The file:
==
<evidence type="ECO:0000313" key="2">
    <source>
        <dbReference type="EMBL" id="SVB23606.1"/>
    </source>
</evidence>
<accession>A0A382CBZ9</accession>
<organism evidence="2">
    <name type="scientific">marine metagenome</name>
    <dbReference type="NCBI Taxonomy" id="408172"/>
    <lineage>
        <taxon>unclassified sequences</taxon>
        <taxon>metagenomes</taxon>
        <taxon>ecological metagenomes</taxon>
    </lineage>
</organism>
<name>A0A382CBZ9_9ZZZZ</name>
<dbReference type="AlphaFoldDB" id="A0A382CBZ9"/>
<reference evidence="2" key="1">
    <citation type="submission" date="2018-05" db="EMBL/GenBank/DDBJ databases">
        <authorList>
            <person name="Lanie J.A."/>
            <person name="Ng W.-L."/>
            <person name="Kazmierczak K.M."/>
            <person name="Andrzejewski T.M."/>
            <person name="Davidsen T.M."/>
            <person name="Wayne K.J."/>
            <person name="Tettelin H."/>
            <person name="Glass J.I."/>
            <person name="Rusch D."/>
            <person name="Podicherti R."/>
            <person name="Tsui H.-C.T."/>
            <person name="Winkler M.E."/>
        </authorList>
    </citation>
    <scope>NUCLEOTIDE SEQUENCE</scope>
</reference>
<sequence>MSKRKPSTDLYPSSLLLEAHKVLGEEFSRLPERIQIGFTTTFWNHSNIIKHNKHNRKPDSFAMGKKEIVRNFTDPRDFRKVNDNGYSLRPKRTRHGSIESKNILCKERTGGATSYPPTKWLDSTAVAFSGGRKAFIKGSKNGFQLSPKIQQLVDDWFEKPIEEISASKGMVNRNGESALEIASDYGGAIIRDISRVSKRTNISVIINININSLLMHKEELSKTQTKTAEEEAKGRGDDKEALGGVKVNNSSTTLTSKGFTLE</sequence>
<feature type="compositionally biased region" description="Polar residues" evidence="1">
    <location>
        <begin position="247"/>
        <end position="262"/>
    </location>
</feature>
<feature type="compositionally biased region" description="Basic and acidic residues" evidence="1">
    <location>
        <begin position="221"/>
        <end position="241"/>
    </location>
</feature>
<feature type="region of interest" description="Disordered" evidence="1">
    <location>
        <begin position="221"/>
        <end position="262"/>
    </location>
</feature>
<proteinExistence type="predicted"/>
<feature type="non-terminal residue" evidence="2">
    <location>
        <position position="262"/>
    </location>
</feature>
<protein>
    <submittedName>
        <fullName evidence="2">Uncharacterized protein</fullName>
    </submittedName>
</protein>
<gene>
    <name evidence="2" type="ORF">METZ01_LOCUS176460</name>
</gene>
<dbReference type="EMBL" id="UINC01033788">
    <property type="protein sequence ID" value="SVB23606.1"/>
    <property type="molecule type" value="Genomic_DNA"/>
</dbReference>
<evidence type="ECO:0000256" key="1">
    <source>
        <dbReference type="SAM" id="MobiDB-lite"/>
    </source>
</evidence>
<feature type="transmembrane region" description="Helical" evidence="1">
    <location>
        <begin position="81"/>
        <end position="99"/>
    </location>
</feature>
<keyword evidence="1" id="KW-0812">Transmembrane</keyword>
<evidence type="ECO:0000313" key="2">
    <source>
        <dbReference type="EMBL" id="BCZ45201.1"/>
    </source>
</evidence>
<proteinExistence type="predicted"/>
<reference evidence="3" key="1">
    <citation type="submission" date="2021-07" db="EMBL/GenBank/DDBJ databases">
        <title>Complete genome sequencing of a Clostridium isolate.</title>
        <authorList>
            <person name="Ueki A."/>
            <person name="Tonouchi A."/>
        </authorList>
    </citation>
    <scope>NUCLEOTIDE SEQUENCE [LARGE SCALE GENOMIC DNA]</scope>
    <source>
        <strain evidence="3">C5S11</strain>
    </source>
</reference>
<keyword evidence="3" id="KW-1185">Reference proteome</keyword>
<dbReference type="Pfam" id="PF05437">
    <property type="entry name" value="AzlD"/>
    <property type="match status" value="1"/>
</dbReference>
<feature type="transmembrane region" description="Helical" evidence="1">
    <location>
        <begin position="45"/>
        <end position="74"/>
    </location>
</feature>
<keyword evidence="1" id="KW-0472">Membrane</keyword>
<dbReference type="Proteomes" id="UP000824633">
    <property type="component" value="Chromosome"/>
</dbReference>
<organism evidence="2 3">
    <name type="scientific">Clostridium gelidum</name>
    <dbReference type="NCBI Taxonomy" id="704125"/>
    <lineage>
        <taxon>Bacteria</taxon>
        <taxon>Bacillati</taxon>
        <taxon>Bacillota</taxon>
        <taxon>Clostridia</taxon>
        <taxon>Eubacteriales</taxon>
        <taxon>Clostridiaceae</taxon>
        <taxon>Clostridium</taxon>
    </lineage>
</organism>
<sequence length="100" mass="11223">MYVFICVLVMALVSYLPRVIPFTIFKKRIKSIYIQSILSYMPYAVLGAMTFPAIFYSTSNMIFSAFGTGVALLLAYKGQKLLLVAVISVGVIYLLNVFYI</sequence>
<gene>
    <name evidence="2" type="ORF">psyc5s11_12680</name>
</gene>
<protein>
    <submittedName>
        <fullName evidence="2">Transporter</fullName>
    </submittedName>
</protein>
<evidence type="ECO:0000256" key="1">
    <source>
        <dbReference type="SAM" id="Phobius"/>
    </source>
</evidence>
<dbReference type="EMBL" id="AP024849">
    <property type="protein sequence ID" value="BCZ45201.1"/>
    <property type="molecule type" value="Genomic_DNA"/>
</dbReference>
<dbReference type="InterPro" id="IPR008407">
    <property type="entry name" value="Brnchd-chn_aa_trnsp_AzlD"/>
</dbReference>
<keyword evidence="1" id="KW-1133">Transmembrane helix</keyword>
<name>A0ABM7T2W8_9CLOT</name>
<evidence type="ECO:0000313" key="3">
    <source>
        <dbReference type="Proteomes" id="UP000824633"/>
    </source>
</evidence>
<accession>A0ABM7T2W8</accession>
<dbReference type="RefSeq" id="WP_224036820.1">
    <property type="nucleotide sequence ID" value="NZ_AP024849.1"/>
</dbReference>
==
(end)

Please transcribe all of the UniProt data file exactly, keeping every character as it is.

<evidence type="ECO:0000313" key="2">
    <source>
        <dbReference type="EMBL" id="SVB23606.1"/>
    </source>
</evidence>
<accession>A0A382CBZ9</accession>
<organism evidence="2">
    <name type="scientific">marine metagenome</name>
    <dbReference type="NCBI Taxonomy" id="408172"/>
    <lineage>
        <taxon>unclassified sequences</taxon>
        <taxon>metagenomes</taxon>
        <taxon>ecological metagenomes</taxon>
    </lineage>
</organism>
<name>A0A382CBZ9_9ZZZZ</name>
<dbReference type="AlphaFoldDB" id="A0A382CBZ9"/>
<reference evidence="2" key="1">
    <citation type="submission" date="2018-05" db="EMBL/GenBank/DDBJ databases">
        <authorList>
            <person name="Lanie J.A."/>
            <person name="Ng W.-L."/>
            <person name="Kazmierczak K.M."/>
            <person name="Andrzejewski T.M."/>
            <person name="Davidsen T.M."/>
            <person name="Wayne K.J."/>
            <person name="Tettelin H."/>
            <person name="Glass J.I."/>
            <person name="Rusch D."/>
            <person name="Podicherti R."/>
            <person name="Tsui H.-C.T."/>
            <person name="Winkler M.E."/>
        </authorList>
    </citation>
    <scope>NUCLEOTIDE SEQUENCE</scope>
</reference>
<sequence>MSKRKPSTDLYPSSLLLEAHKVLGEEFSRLPERIQIGFTTTFWNHSNIIKHNKHNRKPDSFAMGKKEIVRNFTDPRDFRKVNDNGYSLRPKRTRHGSIESKNILCKERTGGATSYPPTKWLDSTAVAFSGGRKAFIKGSKNGFQLSPKIQQLVDDWFEKPIEEISASKGMVNRNGESALEIASDYGGAIIRDISRVSKRTNISVIINININSLLMHKEELSKTQTKTAEEEAKGRGDDKEALGGVKVNNSSTTLTSKGFTLE</sequence>
<feature type="compositionally biased region" description="Polar residues" evidence="1">
    <location>
        <begin position="247"/>
        <end position="262"/>
    </location>
</feature>
<feature type="compositionally biased region" description="Basic and acidic residues" evidence="1">
    <location>
        <begin position="221"/>
        <end position="241"/>
    </location>
</feature>
<feature type="region of interest" description="Disordered" evidence="1">
    <location>
        <begin position="221"/>
        <end position="262"/>
    </location>
</feature>
<proteinExistence type="predicted"/>
<feature type="non-terminal residue" evidence="2">
    <location>
        <position position="262"/>
    </location>
</feature>
<protein>
    <submittedName>
        <fullName evidence="2">Uncharacterized protein</fullName>
    </submittedName>
</protein>
<gene>
    <name evidence="2" type="ORF">METZ01_LOCUS176460</name>
</gene>
<dbReference type="EMBL" id="UINC01033788">
    <property type="protein sequence ID" value="SVB23606.1"/>
    <property type="molecule type" value="Genomic_DNA"/>
</dbReference>
<evidence type="ECO:0000256" key="1">
    <source>
        <dbReference type="SAM" id="MobiDB-lite"/>
    </source>
</evidence>
<feature type="transmembrane region" description="Helical" evidence="1">
    <location>
        <begin position="81"/>
        <end position="99"/>
    </location>
</feature>
<keyword evidence="1" id="KW-0812">Transmembrane</keyword>
<evidence type="ECO:0000313" key="2">
    <source>
        <dbReference type="EMBL" id="BCZ45201.1"/>
    </source>
</evidence>
<proteinExistence type="predicted"/>
<reference evidence="3" key="1">
    <citation type="submission" date="2021-07" db="EMBL/GenBank/DDBJ databases">
        <title>Complete genome sequencing of a Clostridium isolate.</title>
        <authorList>
            <person name="Ueki A."/>
            <person name="Tonouchi A."/>
        </authorList>
    </citation>
    <scope>NUCLEOTIDE SEQUENCE [LARGE SCALE GENOMIC DNA]</scope>
    <source>
        <strain evidence="3">C5S11</strain>
    </source>
</reference>
<keyword evidence="3" id="KW-1185">Reference proteome</keyword>
<dbReference type="Pfam" id="PF05437">
    <property type="entry name" value="AzlD"/>
    <property type="match status" value="1"/>
</dbReference>
<feature type="transmembrane region" description="Helical" evidence="1">
    <location>
        <begin position="45"/>
        <end position="74"/>
    </location>
</feature>
<keyword evidence="1" id="KW-0472">Membrane</keyword>
<dbReference type="Proteomes" id="UP000824633">
    <property type="component" value="Chromosome"/>
</dbReference>
<organism evidence="2 3">
    <name type="scientific">Clostridium gelidum</name>
    <dbReference type="NCBI Taxonomy" id="704125"/>
    <lineage>
        <taxon>Bacteria</taxon>
        <taxon>Bacillati</taxon>
        <taxon>Bacillota</taxon>
        <taxon>Clostridia</taxon>
        <taxon>Eubacteriales</taxon>
        <taxon>Clostridiaceae</taxon>
        <taxon>Clostridium</taxon>
    </lineage>
</organism>
<sequence length="100" mass="11223">MYVFICVLVMALVSYLPRVIPFTIFKKRIKSIYIQSILSYMPYAVLGAMTFPAIFYSTSNMIFSAFGTGVALLLAYKGQKLLLVAVISVGVIYLLNVFYI</sequence>
<gene>
    <name evidence="2" type="ORF">psyc5s11_12680</name>
</gene>
<protein>
    <submittedName>
        <fullName evidence="2">Transporter</fullName>
    </submittedName>
</protein>
<evidence type="ECO:0000256" key="1">
    <source>
        <dbReference type="SAM" id="Phobius"/>
    </source>
</evidence>
<dbReference type="EMBL" id="AP024849">
    <property type="protein sequence ID" value="BCZ45201.1"/>
    <property type="molecule type" value="Genomic_DNA"/>
</dbReference>
<dbReference type="InterPro" id="IPR008407">
    <property type="entry name" value="Brnchd-chn_aa_trnsp_AzlD"/>
</dbReference>
<keyword evidence="1" id="KW-1133">Transmembrane helix</keyword>
<name>A0ABM7T2W8_9CLOT</name>
<evidence type="ECO:0000313" key="3">
    <source>
        <dbReference type="Proteomes" id="UP000824633"/>
    </source>
</evidence>
<accession>A0ABM7T2W8</accession>
<dbReference type="RefSeq" id="WP_224036820.1">
    <property type="nucleotide sequence ID" value="NZ_AP024849.1"/>
</dbReference>